Five years ago, Al Gore was on his way to near-pariah status within the Democratic Party, scorned for losing the 2000 presidential election and then avoiding the public stage. Meanwhile, Hillary Clinton was the toast of the party. She won raves from both parties for her deft and humble Senate debut, and the only question surrounding her future was whether she would scoop up the presidential nomination in 2008 or jump in four years sooner.
Today, it's all been turned on its head. Gore has never been more popular. I haven't seen "An Inconvenient Truth," but every liberal who has seems to walk out of the theater thinking — even before they think "global warming is scary" — that they wish Gore were president.
Meanwhile, New York magazine has published not one but two articles fretting about the prospect of Clinton winning the 2008 nomination. A recent straw poll in the liberal blog Daily Kos gave Gore an astonishing 68% of the vote, beating his closest challenger by more than 50 points. Clinton's result? Zero percent. (Actually, she pulled down 77 votes, or 1/100th of Gore's total, but it rounded down to zero.)
How did this happen? It appears the grand Clinton strategy is backfiring. As a prospective national candidate, she has two great vulnerabilities. First, many voters think she's too liberal. Second, many voters also see her as cold, calculating and unlikable.
Her response to this was to position herself in the center, cozying up with her former GOP tormenters in the Senate, staking out hawkish positions and making an overture to cultural conservatives. The theory was that her centrist positions would endear her to moderates but that it wouldn't cost her on the left, because years of conservative vilification caused liberals to bond with her emotionally.
But instead of moderates focusing on her positions while liberals focus on her persona, the opposite seems to be happening. Moderates fear she remains too culturally divisive to win. And liberals can't stand her centrist positioning. It's the worst of all worlds.
What Clinton seems not to get is that few people evaluate candidates as the sum of their positions. Voters just don't know enough about the issues to do it. (Nor, for that matter, do most political journalists.) Instead, they have a basic impression of the candidate's character, and the issues feed into that.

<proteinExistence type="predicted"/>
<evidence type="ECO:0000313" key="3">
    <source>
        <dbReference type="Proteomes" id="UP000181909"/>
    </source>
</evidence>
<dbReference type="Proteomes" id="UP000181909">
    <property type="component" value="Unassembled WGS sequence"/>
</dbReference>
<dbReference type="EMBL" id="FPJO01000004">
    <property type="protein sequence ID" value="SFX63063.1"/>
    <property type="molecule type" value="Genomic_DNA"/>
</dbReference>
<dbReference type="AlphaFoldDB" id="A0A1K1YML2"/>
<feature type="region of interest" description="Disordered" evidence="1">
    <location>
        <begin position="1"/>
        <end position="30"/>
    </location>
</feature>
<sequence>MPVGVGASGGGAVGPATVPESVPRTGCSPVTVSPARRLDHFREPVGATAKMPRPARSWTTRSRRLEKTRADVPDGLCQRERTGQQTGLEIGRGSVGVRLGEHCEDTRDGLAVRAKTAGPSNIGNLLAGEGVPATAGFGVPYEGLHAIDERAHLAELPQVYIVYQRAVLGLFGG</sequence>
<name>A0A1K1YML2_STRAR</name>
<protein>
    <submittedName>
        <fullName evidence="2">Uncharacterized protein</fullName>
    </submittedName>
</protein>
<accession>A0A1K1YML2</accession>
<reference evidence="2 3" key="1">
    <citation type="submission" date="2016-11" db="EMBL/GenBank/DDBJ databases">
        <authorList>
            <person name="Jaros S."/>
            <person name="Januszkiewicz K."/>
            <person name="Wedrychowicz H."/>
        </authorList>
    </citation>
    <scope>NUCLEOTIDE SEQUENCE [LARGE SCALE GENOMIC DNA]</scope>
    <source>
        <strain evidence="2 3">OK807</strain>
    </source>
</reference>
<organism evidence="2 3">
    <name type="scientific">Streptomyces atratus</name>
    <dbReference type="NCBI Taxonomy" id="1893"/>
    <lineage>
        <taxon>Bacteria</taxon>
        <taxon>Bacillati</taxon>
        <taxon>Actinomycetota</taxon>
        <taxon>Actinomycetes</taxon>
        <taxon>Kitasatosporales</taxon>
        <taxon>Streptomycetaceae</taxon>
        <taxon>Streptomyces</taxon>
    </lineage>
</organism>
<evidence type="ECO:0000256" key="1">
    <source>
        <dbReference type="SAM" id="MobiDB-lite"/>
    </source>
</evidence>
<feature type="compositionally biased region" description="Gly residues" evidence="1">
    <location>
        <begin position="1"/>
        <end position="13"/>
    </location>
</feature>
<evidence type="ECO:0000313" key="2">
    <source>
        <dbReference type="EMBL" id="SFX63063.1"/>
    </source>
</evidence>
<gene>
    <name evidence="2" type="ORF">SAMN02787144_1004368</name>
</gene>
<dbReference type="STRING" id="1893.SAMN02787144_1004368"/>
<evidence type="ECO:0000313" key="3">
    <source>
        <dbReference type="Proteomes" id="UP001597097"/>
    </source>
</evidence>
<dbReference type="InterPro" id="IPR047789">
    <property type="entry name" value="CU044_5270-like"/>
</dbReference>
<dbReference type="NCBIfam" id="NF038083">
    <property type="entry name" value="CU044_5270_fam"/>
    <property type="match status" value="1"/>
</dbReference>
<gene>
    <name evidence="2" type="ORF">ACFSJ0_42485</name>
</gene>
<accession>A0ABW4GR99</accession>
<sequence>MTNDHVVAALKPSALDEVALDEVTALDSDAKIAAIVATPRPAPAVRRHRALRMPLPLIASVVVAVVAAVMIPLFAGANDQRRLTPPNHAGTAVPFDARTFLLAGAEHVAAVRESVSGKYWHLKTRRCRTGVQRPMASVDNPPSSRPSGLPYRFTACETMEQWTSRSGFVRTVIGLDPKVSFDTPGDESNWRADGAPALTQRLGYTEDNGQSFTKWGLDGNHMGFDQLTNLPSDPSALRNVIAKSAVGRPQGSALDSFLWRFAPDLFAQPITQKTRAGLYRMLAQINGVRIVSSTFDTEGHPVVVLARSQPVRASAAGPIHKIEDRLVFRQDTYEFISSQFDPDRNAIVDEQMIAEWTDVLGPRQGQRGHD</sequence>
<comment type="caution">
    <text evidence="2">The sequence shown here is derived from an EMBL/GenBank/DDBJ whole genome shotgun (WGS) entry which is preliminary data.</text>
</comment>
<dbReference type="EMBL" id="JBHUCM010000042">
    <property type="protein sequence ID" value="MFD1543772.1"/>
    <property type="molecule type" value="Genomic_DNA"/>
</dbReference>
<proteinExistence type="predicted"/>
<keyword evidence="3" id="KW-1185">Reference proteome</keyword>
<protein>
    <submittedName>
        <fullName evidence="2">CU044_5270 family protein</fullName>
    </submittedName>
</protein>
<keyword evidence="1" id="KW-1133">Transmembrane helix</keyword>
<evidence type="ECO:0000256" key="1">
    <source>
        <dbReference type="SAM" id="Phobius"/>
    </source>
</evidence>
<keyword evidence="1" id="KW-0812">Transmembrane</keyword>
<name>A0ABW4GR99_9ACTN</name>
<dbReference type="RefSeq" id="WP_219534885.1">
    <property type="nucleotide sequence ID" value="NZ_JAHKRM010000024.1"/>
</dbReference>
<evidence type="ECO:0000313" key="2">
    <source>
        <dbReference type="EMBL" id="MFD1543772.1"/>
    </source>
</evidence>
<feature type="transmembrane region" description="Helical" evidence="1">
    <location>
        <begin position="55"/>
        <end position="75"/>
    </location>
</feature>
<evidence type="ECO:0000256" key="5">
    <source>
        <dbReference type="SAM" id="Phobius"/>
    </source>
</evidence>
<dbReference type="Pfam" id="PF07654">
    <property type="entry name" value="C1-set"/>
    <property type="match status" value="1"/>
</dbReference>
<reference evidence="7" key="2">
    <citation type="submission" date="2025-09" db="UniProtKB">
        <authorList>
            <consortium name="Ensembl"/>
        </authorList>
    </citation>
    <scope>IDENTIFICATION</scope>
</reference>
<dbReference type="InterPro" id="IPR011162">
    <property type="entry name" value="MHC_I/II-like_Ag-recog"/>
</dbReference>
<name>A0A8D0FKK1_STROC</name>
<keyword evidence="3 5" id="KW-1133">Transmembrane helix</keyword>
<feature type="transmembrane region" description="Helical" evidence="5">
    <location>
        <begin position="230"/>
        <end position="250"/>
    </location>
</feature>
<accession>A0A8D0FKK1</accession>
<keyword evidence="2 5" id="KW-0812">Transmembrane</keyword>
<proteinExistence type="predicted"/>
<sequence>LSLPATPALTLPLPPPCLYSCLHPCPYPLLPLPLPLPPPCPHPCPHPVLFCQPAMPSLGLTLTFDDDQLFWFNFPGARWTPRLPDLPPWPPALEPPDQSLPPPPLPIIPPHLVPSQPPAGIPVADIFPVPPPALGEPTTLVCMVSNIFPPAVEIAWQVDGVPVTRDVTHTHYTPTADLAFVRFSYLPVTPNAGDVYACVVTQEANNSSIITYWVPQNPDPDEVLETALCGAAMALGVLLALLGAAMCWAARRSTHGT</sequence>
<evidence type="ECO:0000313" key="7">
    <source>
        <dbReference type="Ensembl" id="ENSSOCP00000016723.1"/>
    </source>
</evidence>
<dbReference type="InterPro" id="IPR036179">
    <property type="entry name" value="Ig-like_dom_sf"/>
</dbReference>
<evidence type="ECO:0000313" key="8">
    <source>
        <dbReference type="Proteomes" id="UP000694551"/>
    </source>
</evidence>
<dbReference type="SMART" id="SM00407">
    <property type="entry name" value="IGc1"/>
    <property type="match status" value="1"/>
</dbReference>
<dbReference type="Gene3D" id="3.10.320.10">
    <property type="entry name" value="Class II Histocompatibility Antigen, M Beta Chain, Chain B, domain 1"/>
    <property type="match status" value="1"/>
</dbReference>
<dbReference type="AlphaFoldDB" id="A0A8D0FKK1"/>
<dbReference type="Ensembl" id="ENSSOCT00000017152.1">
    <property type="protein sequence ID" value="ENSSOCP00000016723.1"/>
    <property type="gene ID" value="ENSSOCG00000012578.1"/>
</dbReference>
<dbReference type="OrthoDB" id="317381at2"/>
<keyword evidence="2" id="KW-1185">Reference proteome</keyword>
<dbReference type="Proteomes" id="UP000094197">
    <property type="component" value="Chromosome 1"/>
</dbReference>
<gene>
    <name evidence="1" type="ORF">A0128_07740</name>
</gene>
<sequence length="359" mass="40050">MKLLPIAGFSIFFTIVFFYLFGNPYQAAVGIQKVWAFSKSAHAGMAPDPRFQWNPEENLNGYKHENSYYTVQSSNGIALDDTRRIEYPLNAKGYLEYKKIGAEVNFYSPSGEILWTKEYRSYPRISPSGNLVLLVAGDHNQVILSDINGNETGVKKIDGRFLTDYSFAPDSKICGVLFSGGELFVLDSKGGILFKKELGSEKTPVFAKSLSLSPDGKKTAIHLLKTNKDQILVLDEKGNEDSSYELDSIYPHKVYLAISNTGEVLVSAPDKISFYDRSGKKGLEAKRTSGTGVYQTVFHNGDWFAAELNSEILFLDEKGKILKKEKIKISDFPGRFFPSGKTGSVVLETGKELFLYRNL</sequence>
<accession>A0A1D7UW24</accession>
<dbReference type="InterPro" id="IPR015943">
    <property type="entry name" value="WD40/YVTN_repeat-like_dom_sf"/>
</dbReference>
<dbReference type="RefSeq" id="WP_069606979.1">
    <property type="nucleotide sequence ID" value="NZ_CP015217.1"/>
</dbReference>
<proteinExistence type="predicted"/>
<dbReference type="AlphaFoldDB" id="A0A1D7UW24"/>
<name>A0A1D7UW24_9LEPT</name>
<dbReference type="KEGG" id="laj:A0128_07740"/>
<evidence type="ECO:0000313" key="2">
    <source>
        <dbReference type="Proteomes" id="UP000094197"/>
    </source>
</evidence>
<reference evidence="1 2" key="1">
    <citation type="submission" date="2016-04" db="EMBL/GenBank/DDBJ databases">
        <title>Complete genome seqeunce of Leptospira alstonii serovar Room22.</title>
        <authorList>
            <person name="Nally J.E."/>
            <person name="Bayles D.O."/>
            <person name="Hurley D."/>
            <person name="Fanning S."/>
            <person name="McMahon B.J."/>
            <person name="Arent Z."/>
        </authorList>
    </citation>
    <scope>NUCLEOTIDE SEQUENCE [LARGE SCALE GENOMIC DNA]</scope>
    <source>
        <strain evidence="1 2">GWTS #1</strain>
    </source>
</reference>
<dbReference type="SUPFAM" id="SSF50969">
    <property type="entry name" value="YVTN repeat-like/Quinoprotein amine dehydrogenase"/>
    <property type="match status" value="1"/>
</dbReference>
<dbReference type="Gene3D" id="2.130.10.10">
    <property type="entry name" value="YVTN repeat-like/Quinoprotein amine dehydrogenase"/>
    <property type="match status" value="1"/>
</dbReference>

Mark Schmitt, an extremely smart liberal at the New America Foundation, coined a saying that captures the dynamic: "It's not what you say about the issues, it's what the issues say about you."
In other words, the literal popularity of an issue often matters less than the way that issue fits into a narrative of a politician's character. John McCain used his support for campaign finance reform to craft a narrative of himself as a brave truth-teller unafraid of special interests. George W. Bush in 2000 used a couple of issue positions relatively minuscule in scale (faith-based initiatives, education reform) to craft an image as a compassionate innovator.
Clinton's problem is that everything she does to staunch her perceived ideology problem compounds her perceived character problem. What she says about the issues may be popular, but what the issues say about her is that she's a shameless self-reinventor.
Gore is winning plaudits because he's in the opposite position. A couple of years ago he appeared to be veering too far left when he denounced the Iraq war and the administration's disregard for civil liberties. But now, almost no one can argue with those positions — certainly not any prospective Democratic voter. And his focus on global warming, which may not rank high on the list of voter concerns in Ohio, points to his genuine conviction on the issue. Gore cared about the environment before it was cool (or, as it were, warm.) The issue helps him more as a character issue than a substance one.
Gore has expressed a reluctance to run, explaining that he lacks much talent or affinity for backslapping and political sound bites. I find his self-awareness admirable. Clinton seems to have even less natural political talent than Gore. Unfortunately, she's less aware of her limitations.
Jonathan Chait is a senior editor at The New Republic, where he has worked since 1995. He has written for The New York Times, Washington Post, Wall Street Journal, Slate, Time, American Prospect and other publications.
© 2006 The Los Angeles Times